6: Suddenly she said, “I’m sorry. We just met and here I go on about my uncle.” “That’s all right,” he said. “I would have liked to have met him.” “So, what about you?’ she asked perking up a bit. “You obviously love to ride your bike. But why do you shave your legs?” He chuckled. Slightly embarrassed he said, “It’s mostly psychological. If you think you’re fast, then you will be fast. At least a little anyway. It also makes for a smoother massage. When you ride as much as I do, a good massage can make a big difference.” “How long have you been riding?” “I’ve been riding bikes my whole life. I started on a BMX, but just for getting to my friends’ houses. No racing or anything. When I was about 12, my dad gave me his dirtbike which changed my life and I spent a number of years getting my kicks on CO2. That led to a proper street bike and many more years exploring the countryside, a copy of Zen and Art of Motorcycle Maintenance tucked into my tank bag.” “So why did you stop riding motorcycles? Isn’t riding a bicycle everywhere difficult or impractical? I mean, how do you do your shopping?” “That’s easy. I just don’t buy as much,” he said with a smile. “To be honest, I still own a vehicle. Actually, not the greatest where mileage is concerned, but it’s almost 20 years old and only has 120,000 miles on it. And most of those aren’t mine. I use it when I need it and use the bike for everything else. I usually pick up my daily caloric needs from the farmers market on my way home from work. Most of the vegetables and fruits are grown locally and as long as I stop a couple times a week, I don’t need to carry much on the bike. It also helps me avoid buying those irresistible snack foods that don’t help me climb mountains on my bike.” The outdoor lamps had been lit and the slight trace of disappearing pink lingered below the few remaining clouds on the horizon. The water had turned steal-indigo hemmed by the faint amber glow of the city lights ringing the bay. Another couple had settled over their steaming cups across the deck. Their picnic table was one like you might find at a state park and they were speaking in low voices. A mic keyed to life at a nearby beer garden and when she looked back at him, he was staring at her.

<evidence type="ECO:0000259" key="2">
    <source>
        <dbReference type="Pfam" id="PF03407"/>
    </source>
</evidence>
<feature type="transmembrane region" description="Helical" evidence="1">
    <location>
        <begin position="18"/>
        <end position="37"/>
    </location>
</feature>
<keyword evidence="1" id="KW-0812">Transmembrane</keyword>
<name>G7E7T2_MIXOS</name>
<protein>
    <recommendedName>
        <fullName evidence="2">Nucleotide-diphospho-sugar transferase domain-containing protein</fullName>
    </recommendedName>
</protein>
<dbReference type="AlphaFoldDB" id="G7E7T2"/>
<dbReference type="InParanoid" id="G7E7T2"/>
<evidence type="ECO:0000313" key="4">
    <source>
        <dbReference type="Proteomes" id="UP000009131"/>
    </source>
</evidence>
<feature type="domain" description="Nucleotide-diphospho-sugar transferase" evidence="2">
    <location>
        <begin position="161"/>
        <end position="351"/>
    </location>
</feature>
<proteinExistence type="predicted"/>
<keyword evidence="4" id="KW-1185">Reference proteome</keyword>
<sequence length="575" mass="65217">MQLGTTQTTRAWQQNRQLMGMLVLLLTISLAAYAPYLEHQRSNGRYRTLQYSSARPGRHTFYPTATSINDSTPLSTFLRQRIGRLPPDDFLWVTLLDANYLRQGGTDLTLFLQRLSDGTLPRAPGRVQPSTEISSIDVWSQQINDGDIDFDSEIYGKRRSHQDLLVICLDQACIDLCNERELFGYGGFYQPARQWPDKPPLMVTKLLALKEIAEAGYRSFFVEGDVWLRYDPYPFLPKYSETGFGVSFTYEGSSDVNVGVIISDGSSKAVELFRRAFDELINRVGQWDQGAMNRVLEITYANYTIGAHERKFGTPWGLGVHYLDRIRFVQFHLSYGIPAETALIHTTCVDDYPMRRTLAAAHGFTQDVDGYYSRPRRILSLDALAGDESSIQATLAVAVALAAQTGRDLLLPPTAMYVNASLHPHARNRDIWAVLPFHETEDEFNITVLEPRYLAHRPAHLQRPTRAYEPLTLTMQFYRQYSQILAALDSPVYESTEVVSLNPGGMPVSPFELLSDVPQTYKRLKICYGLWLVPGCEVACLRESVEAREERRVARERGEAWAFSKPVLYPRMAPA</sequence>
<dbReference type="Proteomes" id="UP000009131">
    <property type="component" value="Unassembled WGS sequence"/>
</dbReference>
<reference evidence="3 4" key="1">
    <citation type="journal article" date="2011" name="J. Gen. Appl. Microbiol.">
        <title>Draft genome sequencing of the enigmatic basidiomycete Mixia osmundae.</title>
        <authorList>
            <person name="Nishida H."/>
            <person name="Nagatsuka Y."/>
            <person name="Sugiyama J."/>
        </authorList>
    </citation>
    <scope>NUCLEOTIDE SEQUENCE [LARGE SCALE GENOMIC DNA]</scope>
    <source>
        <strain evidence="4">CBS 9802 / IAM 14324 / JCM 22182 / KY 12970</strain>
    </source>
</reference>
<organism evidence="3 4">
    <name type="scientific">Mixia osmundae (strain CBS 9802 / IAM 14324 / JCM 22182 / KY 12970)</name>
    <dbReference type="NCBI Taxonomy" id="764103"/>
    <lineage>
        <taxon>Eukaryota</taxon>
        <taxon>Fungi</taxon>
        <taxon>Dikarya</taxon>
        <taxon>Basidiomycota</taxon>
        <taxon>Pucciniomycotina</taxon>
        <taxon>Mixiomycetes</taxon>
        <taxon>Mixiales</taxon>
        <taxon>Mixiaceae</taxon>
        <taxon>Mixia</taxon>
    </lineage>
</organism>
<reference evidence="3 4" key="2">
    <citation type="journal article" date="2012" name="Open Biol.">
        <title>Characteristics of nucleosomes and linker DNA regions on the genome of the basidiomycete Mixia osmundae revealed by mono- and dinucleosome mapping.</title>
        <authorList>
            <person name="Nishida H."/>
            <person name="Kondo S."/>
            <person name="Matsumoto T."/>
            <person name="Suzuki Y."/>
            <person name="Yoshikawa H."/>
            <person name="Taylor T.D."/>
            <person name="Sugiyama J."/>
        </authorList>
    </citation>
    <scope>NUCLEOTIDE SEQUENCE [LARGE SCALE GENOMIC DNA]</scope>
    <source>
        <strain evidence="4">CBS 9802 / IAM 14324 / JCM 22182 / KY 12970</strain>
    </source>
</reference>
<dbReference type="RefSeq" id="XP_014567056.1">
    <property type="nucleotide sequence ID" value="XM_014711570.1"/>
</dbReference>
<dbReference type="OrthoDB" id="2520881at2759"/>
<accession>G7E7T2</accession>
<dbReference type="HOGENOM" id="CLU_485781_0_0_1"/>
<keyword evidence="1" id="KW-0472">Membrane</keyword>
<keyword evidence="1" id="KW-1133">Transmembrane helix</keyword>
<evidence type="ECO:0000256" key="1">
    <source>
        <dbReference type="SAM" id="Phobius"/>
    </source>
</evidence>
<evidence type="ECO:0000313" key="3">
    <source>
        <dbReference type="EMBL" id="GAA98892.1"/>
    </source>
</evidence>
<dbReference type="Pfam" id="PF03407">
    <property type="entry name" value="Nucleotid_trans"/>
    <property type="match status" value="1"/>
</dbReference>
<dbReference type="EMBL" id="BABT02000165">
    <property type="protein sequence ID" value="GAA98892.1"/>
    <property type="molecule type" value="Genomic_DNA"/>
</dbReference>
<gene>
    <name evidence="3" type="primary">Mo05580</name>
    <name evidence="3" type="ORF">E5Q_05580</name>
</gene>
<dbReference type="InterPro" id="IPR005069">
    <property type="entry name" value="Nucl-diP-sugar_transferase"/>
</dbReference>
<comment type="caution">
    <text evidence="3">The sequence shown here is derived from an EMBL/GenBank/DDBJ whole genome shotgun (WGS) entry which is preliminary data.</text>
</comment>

7: “You know, that Scout would look good in someone’s collection. You and your uncle did a pretty fantastic job restoring it. I imagine it would catch a pretty penny and you could make sure it goes to a good home. Imagine it like putting a good horse out to pasture. He won’t get used much, but will be well groomed and you could probably go visit anytime.” He said this in all seriousness and though it kind of stung her at first, the words made sense. “And what would you have me do instead? Ride a bike?” “Why not? They might be white, but you’ve got strong legs. And imagine the tan you’d have in no time. Besides, didn’t I hear you say something to the effect of wanting that paper plant to shut down so that the air might be cleaner? I agree. I can’t wait till GP leaves town. But there’s something we can all do right now. Think if everyone used a bike twice a week to commute or for all trips within two or three miles of their homes? How much cleaner would the air be then? Did you know that in Malmo Sweden, a local group started the No Ridiculous Car Trips campaign. Sounds funny I know, but the idea was to get people thinking about how they use cars and how bikes might be included in their daily lives. They had a stationary man endlessly pedal on a billboard, drawing attention to a group of volunteers who asked people to tell their story. They were given a small card and were asked to write about their most ridiculous use of their car. The best stories received a new bike. There’s much more to it, but consequently, bike use in Malmo has increased by 50% and with cyclists now involved in city planning, they expect the number to reach 50% of all city trips, done on bike.”

8: “You make it sound so easy,” She said. “I truly think it is easy. And with the money you would get from your Scout, you could have one hell of a bike, a nice chunk of change to keep in the bank and you’d really be making a difference,” he said. He looked towards the sound of the outdoor music and said, “Tell you what. Why don’t we go grab a drink at The Bay. You can ride my bike and I’ll walk and I’ll try to convince you to buy a bike.” She thought about it for a second, then stood and said, “Alright, but I’m buying the first round.”

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  • By: William W.
  • Joined: about 6 years ago
  • Published Mixbooks: 1
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About This Mixbook

  • Title: That Easy
  • A short story about love
  • Tags: bicycle, green
  • Published: about 6 years ago